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Are you faced with the challenge of taking care of an aging parent? While often difficult, there may be much learning and growth for you in this situation.

One of our members asked me to write an article on taking care of aging parents, stating that:

My sister, a professional caregiver for the elderly, has taken our father into her home (he is 90) and the honeymoon is definitely over. She is leaning on me for support and it's clear that her codependency is being triggered. He wants her attention ALL the time. She knows she needs to lay down boundaries, and it's very hard because he is beginning to have slight dementia. (Our mother died after 18 years of Alzheimer's, so there is a lot of fear here about this, from many angles, in addition to everything else.) 

I know that many of you have, or have had, this challenge in your life. The challenge of taking care of an older person or an ill person is, in many ways, similar to taking care of a baby:

  • In both situations, you are taking care of someone who cannot take care of himself or herself, which makes you responsible for them.
  • In both cases, the person may be very demanding.
  • Often, you might be alone in the caregiving.
  • Tiredness is often an issue.
  • Anger and resentment might build, especially if you are caretaking rather than caregiving, which means that you are not taking loving care of yourself.
  • In both situations, learning how to take loving care of yourself is a vital part of being able to be a caring caregiver.

Ideas That May be Helpful

  • If at all possible, have backup help. Whether with a baby, or an old or sick person, doing it yourself is not loving to you or to the person you are taking care of. When people lived in closer communities with family and friends, there were always people around to help. Our isolated way of living makes caregiving extremely challenging.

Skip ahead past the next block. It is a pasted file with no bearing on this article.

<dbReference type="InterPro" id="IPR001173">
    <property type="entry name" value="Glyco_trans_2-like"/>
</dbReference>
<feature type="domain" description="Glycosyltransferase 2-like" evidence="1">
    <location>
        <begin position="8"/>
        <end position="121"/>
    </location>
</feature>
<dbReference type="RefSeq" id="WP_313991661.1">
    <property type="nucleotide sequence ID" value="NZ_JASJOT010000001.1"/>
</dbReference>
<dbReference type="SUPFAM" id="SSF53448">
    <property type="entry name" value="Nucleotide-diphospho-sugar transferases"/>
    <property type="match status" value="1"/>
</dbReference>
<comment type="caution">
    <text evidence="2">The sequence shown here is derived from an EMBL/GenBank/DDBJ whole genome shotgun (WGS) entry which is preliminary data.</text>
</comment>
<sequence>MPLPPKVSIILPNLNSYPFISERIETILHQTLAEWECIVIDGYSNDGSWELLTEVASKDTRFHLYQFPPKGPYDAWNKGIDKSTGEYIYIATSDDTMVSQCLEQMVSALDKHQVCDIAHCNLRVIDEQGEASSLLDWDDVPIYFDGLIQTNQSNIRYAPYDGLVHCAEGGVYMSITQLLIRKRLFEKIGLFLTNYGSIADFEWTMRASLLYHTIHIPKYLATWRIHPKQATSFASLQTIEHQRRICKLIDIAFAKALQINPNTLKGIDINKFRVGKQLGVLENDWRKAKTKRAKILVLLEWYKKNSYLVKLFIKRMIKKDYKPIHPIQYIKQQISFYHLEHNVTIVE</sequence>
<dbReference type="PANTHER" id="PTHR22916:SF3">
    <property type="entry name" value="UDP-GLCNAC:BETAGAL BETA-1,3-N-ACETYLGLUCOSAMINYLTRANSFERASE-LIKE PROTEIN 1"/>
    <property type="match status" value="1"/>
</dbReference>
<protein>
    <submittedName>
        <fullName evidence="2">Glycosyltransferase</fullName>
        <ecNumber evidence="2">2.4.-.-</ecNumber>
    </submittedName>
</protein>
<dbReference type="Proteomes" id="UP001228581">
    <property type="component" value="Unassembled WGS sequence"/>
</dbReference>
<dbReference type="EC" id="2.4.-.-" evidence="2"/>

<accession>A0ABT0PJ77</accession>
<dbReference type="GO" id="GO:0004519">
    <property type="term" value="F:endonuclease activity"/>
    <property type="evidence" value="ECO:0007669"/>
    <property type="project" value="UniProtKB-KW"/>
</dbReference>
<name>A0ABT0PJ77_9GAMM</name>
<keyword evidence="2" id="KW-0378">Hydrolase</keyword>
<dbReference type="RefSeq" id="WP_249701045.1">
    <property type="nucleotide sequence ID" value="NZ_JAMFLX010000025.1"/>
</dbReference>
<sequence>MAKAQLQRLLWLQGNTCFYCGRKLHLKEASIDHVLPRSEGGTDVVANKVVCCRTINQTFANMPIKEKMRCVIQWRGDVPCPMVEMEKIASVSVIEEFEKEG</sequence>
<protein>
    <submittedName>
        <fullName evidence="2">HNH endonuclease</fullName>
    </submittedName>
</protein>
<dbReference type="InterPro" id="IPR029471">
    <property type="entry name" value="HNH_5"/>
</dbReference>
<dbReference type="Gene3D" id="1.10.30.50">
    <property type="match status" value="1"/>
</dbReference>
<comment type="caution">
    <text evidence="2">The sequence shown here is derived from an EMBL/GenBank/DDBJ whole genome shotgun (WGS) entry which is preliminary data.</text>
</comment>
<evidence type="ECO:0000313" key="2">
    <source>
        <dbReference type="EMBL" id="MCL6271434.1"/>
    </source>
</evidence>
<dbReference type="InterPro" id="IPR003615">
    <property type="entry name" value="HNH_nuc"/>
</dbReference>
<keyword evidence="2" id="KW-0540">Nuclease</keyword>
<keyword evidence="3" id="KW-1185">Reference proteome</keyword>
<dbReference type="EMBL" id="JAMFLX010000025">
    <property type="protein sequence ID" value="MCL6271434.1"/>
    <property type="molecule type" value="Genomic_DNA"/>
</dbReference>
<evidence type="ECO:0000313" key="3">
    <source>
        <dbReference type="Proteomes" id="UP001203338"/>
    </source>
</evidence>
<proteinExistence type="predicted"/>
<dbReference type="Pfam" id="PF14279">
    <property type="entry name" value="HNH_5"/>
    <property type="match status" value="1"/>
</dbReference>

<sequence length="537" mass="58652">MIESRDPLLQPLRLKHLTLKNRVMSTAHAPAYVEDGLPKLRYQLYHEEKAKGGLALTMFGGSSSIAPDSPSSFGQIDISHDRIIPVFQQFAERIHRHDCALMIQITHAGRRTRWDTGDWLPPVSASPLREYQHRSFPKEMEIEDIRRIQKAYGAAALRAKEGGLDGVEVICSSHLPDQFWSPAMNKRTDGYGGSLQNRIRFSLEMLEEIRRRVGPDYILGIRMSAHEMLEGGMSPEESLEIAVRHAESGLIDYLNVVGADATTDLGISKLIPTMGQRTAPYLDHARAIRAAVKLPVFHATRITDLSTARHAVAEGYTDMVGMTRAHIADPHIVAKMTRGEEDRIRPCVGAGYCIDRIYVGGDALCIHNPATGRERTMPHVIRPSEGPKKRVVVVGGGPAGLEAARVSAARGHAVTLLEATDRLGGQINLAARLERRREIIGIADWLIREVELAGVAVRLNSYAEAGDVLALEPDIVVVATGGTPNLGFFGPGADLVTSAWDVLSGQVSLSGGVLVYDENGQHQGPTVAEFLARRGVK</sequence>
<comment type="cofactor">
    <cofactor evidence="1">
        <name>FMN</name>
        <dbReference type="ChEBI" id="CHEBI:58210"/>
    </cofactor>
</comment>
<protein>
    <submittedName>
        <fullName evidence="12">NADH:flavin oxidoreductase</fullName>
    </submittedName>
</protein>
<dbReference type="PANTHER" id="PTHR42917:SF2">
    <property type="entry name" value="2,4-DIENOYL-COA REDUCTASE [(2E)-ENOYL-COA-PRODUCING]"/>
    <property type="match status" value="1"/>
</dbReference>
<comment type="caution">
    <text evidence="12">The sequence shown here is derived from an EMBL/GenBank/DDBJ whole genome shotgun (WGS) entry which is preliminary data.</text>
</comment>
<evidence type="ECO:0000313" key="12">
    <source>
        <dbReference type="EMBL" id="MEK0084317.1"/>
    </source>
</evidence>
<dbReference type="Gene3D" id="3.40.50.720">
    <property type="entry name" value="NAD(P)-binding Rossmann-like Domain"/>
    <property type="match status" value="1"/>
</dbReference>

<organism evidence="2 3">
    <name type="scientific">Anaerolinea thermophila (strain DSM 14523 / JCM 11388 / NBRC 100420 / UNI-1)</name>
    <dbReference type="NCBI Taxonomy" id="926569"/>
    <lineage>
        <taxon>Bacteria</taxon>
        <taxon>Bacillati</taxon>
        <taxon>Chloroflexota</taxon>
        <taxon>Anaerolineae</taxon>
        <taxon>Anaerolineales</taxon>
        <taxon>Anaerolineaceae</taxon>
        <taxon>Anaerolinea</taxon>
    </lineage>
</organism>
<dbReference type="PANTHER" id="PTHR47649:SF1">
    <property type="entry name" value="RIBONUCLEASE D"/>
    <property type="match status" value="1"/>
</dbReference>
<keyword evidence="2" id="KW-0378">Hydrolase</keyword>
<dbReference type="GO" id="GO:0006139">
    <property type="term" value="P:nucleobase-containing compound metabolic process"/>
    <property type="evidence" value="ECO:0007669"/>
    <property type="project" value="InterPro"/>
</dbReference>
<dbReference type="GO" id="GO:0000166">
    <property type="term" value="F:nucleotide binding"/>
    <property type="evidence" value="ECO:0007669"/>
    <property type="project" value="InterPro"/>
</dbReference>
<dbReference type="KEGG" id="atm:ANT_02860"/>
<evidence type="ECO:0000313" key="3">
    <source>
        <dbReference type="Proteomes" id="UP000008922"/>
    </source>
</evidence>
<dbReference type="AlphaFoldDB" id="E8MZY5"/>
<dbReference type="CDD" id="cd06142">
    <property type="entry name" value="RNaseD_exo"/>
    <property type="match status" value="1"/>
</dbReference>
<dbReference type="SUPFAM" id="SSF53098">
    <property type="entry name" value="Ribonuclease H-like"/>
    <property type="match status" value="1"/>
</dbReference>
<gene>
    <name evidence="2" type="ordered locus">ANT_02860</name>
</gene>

• Practice Inner Bonding throughout the day to stay in touch with taking loving care of yourself. Remember, what is loving to you is also loving to the person you are taking care of. It is not loving to abandon yourself, any more than it would be loving to abandon the baby, old person or sick person.
  • Keep your heart open to your Guidance, as you need the energy of Spirit to be coming through your heart. If you try to rely on your own limited energy, you will wear out, which may lead to you feeling angry, short-tempered and irritated, or to you getting sick. You need the constant flow of energy from Spirit to be energizing your being. Staying open to learning about what is loving to you will ensure that your heart is open and receiving energy from Spirit.
  • Throughout the day, consciously set your intention to be acting in the highest good of all.

The Rewards

Just as taking care of a baby can be one of the most gratifying experiences of your life, providing you are also taking loving care of yourself, so can taking care of an elderly person. You have an opportunity to move out of protecting yourself, and into learning what it means to be loving to yourself and share your love with the other person.

If the old person is your parent, such as in the above situation, you may also have an opportunity to heal some of the wounds from the past. The tables are now turned, with you being the parent and your parent being the dependent person. If you had problems with your parent, treating your parent as you wish you had been treated can bring about much inner healing for both of you.

There is no doubt that taking care of an older parent can be challenging, but when you accept the challenge as a sacred privilege, and as a learning and healing experience, you might experience much profound soul healing and growth.

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